U.S. NEWS

West Point Cadet's Parents Obtain Court Order For His Sperm After His Death

The parents of Peter Zhu, 21, said they wanted to preserve his legacy after he died in a skiing accident.
Peter Zhu, 21, was set to graduate from the U.S. Military Academy at West Point when he suffered fatal injuries fro
Peter Zhu, 21, was set to graduate from the U.S. Military Academy at West Point when he suffered fatal injuries from a skiing accident.

The parents of a cadet at the U.S. Military Academy at West Point who died following a skiing accident last month successfully petitioned a court to allow them to extract their son’s sperm, citing plans to preserve his legacy and his dream of having children one day.

The court order, filed in the Supreme Court of the State of New York in Westchester County on Friday, granted the petition to the parents of 21-year-old senior Peter Zhu, who was left brain dead after suffering a fractured spine on Feb. 23, The Washington Post reported.

“When Peter was alive, he often told us how he wanted children of his own one day, and that he wanted to give us grandchildren,” his parents, Yongmin and Monica Zhu of Concord, California, stated in their filing. “There was never any question or doubt that Peter intended to become a father.”

Zhu, who was an organ donor and set to graduate this spring before attending medical school, according to the academy, was an only son and his parents’ only hope of carrying on the family’s last name, per Chinese culture, his parents said.

The parents of West Point Cadet Peter Zhu, who died from injuries he sustained while skiing on Feb. 23, received a judge
The parents of West Point Cadet Peter Zhu, who died from injuries he sustained while skiing on Feb. 23, received a judge's permission to retrieve his sperm for possible artificial insemination.

Westchester Medical Center Health Network, where Zhu had his organs harvested for donation last Friday, had agreed to perform the sperm retrieval, but only if a court order was issued, The Journal News reported.

The judge granted Zhu’s parents’ request the same day the procedure was scheduled to be performed, to give the sperm a greater chance of vitality. The order directed that the sperm be transferred to a sperm bank or similar facility for storage, according to The Journal News.

Representatives with Westchester Medical Center Health Network declined to comment on the case to HuffPost on Tuesday.

“Out of respect for patient and family privacy, we do not discuss the specifics of any particular patient case. However, from time to time, like most hospitals, Westchester Medical Center is presented with complex legal and ethical situations where guidance from the court is appropriate and appreciated. Westchester Medical Center is grateful the family sought a court order during such a difficult time,” the medical center said in a statement.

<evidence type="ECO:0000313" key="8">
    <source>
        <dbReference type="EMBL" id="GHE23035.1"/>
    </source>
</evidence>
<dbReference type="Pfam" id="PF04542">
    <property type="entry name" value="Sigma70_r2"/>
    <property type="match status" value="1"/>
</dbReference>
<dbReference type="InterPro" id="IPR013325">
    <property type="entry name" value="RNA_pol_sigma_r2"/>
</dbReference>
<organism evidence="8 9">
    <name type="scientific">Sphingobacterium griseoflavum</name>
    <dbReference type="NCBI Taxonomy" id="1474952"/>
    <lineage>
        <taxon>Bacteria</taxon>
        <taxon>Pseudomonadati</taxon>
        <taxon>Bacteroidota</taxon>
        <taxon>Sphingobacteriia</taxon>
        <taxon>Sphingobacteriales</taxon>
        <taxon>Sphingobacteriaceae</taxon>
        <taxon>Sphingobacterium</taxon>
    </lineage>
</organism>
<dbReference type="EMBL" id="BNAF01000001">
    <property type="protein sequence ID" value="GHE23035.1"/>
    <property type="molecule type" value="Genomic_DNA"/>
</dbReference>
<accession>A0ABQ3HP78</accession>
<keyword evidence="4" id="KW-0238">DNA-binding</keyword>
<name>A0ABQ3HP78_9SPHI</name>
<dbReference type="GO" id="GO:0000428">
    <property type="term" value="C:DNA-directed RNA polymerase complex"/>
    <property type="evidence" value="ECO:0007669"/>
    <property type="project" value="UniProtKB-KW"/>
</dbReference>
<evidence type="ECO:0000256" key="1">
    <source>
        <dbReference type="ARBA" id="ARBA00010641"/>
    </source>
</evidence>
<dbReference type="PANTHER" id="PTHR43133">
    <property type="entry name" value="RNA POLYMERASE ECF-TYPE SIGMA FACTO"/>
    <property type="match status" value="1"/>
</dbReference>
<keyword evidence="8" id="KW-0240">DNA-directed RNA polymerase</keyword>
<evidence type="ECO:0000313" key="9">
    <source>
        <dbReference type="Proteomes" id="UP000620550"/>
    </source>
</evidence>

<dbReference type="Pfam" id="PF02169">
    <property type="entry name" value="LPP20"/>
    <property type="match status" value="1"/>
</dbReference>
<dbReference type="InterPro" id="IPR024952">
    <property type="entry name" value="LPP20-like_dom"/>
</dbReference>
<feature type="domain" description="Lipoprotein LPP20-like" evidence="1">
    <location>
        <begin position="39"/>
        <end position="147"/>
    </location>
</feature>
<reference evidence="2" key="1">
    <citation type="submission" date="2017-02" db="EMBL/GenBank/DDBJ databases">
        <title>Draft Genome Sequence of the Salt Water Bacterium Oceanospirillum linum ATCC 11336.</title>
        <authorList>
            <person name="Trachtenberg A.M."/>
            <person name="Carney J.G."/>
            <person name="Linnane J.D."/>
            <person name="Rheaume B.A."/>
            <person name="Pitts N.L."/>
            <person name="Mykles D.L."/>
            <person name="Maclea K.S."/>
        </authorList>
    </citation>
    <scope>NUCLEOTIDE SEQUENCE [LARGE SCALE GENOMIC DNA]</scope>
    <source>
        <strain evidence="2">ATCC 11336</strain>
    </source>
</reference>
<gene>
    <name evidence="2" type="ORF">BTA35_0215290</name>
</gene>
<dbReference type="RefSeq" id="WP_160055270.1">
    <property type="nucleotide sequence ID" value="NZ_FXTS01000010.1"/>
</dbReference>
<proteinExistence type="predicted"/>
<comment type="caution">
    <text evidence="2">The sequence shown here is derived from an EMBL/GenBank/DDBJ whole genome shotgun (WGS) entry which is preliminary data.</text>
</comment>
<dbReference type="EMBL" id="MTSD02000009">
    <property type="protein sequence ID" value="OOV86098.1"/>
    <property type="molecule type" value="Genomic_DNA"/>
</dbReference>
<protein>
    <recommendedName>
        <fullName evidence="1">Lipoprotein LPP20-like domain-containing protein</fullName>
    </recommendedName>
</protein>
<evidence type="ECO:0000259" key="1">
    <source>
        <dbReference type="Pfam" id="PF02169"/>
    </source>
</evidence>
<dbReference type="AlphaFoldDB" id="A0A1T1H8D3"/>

A second court hearing has been scheduled for March 21, during which the court will address what will become of the sperm, according to The Associated Press.

The family’s attorney, Attorney Joseph R. Williams, also declined to provide further details about the case but called it “bittersweet” in an email to HuffPost.

“While we are extremely proud of the successful and landmark efforts made so far on behalf of our clients, the case remains pending, necessitating our discretion,” he said in a statement. “As you would expect, it is a very bittersweet result for the family and, out of respect for their privacy, we cannot discuss further at this time.”

The case, while unusual, is not entirely unique.

In 2009, a mother in Texas obtained a court order to retrieve her 21-year-old son’s sperm after he died in a bar fight. Missy Evans said she planned to hire a surrogate to give birth to her grandchild.

As for the ethics involved, there appear to be different opinions on the matter.

One stance published in the peer-reviewed journal Human Reproduction in 2000 states that in the absence of written consent or verbal consent documented by a health care provider, “it can sometimes be reasonable to infer” that the deceased would have consented to a postmortem sperm retrieval if their family and friends have said that they had expressed such a desire while alive.

Weill Cornell Medicine’s urology department, in contrast, gives the decedent’s wife the exclusive ability to make such a request ― no other family or next of kin. The wife must also provide convincing evidence that her husband would have wanted to conceive children this way, according to the department’s website.

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